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The Mideast

Al Qaeda in Iraq warns of looming war with Shiites

Iraq bombing burned car

Feb. 23, 2012: An Iraqi firefighter hoses down a burned bus after a car bomb attack in Kirkuk, 290 kilometers (180 miles) north of Baghdad, Iraq. A rapid series of attacks spread over a wide swath of Iraqi territory killed and injured dozens of Iraqis on Thursday, targeting mostly security forces.AP

A spokesman for Al Qaeda in Iraq said Friday that a Sunni Muslim war against Shiites in Iraq is inevitable and threatened relentless waves of attacks like the one a day earlier that killed at least 55 people.

The statement by Abu Muhammad al-Adnani, spokesman for the Al Qaeda-linked Islamic State of Iraq, tap into fears in Iraq and abroad about the country's future stability and the government's ability to protect its citizens following the withdrawal of the last U.S. troops in December.

Despite deadly assaults against the Shiite-led government's security forces and Shiite pilgrims, there has been no indication that Iraq is returning to the sectarian bloodshed of 2006 and 2007 that pushed the nation to the brink of civil war. But Iraqis are increasingly frustrated with the government's failure to prevent attacks that continue to kill scores of Iraqis every month.

In the latest attack, a series of bombings and shootings across the country on Thursday killed 55 and wounded more than 225. Al Qaeda in Iraq claimed responsibility for the attacks.

In a 33-minute audio statement posted on an extremist website, al-Adnani warned of an impending "stage of real confrontation and war against the despicable (Shiites)."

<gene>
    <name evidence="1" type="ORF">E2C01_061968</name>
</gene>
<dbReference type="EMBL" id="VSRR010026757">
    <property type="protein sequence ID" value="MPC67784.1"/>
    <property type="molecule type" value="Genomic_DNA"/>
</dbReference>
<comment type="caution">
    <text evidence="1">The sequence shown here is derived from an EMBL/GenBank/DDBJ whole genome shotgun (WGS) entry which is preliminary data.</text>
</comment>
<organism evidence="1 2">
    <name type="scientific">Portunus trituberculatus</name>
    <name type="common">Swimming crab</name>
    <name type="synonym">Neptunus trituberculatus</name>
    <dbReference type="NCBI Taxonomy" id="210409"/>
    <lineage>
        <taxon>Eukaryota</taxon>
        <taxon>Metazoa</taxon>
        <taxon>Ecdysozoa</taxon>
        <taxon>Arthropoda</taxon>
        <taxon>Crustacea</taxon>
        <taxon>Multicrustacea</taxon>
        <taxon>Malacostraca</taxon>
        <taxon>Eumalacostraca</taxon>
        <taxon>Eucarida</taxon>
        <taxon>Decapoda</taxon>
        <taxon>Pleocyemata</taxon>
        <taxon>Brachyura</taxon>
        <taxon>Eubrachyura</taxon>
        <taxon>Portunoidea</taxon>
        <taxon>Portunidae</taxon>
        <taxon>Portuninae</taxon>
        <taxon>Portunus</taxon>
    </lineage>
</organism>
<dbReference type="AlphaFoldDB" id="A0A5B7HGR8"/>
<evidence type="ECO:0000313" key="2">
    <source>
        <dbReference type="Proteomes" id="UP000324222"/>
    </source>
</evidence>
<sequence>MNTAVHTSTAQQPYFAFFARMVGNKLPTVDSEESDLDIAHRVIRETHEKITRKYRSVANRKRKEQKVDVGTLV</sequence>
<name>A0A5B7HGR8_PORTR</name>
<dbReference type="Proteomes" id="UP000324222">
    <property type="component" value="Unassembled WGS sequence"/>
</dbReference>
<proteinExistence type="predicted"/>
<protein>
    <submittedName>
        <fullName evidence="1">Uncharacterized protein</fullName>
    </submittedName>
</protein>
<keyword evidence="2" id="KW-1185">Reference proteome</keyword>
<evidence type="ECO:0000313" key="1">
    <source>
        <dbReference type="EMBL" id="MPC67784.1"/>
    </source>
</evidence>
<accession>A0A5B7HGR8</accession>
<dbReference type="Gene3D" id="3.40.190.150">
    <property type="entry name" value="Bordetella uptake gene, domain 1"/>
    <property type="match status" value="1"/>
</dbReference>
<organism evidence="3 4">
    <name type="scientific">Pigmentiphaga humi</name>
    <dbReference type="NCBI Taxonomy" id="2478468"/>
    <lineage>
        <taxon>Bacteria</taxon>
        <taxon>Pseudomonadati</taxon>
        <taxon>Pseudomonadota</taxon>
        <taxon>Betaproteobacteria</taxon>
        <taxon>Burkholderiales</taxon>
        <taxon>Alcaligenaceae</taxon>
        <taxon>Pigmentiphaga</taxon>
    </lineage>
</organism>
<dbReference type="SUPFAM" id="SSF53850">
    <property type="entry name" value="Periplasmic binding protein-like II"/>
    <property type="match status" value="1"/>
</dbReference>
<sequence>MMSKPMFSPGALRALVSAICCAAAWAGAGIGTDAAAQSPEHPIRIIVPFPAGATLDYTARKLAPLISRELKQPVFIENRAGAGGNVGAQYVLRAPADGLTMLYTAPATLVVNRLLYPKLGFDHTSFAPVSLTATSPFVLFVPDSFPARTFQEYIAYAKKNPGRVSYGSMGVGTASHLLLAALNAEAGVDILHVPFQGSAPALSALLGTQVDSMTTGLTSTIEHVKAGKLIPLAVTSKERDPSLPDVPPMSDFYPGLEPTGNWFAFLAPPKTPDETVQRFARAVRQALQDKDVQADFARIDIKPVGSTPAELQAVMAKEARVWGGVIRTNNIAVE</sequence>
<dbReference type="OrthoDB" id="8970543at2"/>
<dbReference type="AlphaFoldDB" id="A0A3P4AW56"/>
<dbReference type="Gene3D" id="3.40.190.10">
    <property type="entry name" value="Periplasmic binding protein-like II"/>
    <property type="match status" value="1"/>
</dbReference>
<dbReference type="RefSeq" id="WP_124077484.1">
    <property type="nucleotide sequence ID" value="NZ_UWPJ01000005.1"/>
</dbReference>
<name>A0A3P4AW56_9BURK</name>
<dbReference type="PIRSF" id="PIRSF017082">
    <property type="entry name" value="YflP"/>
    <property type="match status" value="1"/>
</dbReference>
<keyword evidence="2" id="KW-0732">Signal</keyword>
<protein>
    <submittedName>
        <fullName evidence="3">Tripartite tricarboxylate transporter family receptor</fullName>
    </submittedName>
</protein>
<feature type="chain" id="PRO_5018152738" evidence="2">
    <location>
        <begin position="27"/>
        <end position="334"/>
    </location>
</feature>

"The war of the Sunnis with the (Shiites) is a religious war, a holy war of faith," he said, according to a translation of the remarks provided by the SITE Intelligence Group, which tracks Islamist extremist messages. "There is no way out of it and there is no swerving from it."

His comments played on fears of a new surge in sectarian violence two months after the American military withdrawal from Iraq. Attacks are nowhere as frequent as they were during the tit-for-tat sectarian fighting from 2005 to 2007.

Tensions between Sunni and Shiite Muslims have lingered for centuries since Islam split into the two sects after the death of the Prophet Muhammed in 632. In Iraq, the minority Sunnis have feared being politically sidelined since the overthrow of Saddam's Sunni-led regime.

On Friday, an aide to Iraq's most prominent Shiite cleric, demanded that the government protect its citizens.

"Is there a glimmer of hope that these explosions come to an end in Iraq?" Ahmed al-Safi, an aide to Grand Ayatollah Ali al-Sistani, said during a Friday sermon in the Shiite holy city of Karbala.

"After a few days, when people calm down and forget, these explosions take place again. We live in the whirl of this unsolved security problem. How long will the situation last?"

Claiming responsibility for Thursday's attacks, a separate Islamic State of Iraq statement said it targeted security forces and government officials to avenge what it described as executions and torture of Sunnis in government prisons.

Iraq's Shiite-led government has executed at least 68 prisoners so far this year, a rate that has alarmed human rights groups. Additionally, last fall Prime Minister Nouri al-Maliki, a Shiite, ordered detentions of hundreds of former Saddam Hussein loyalists, most of whom were believed to be Sunni.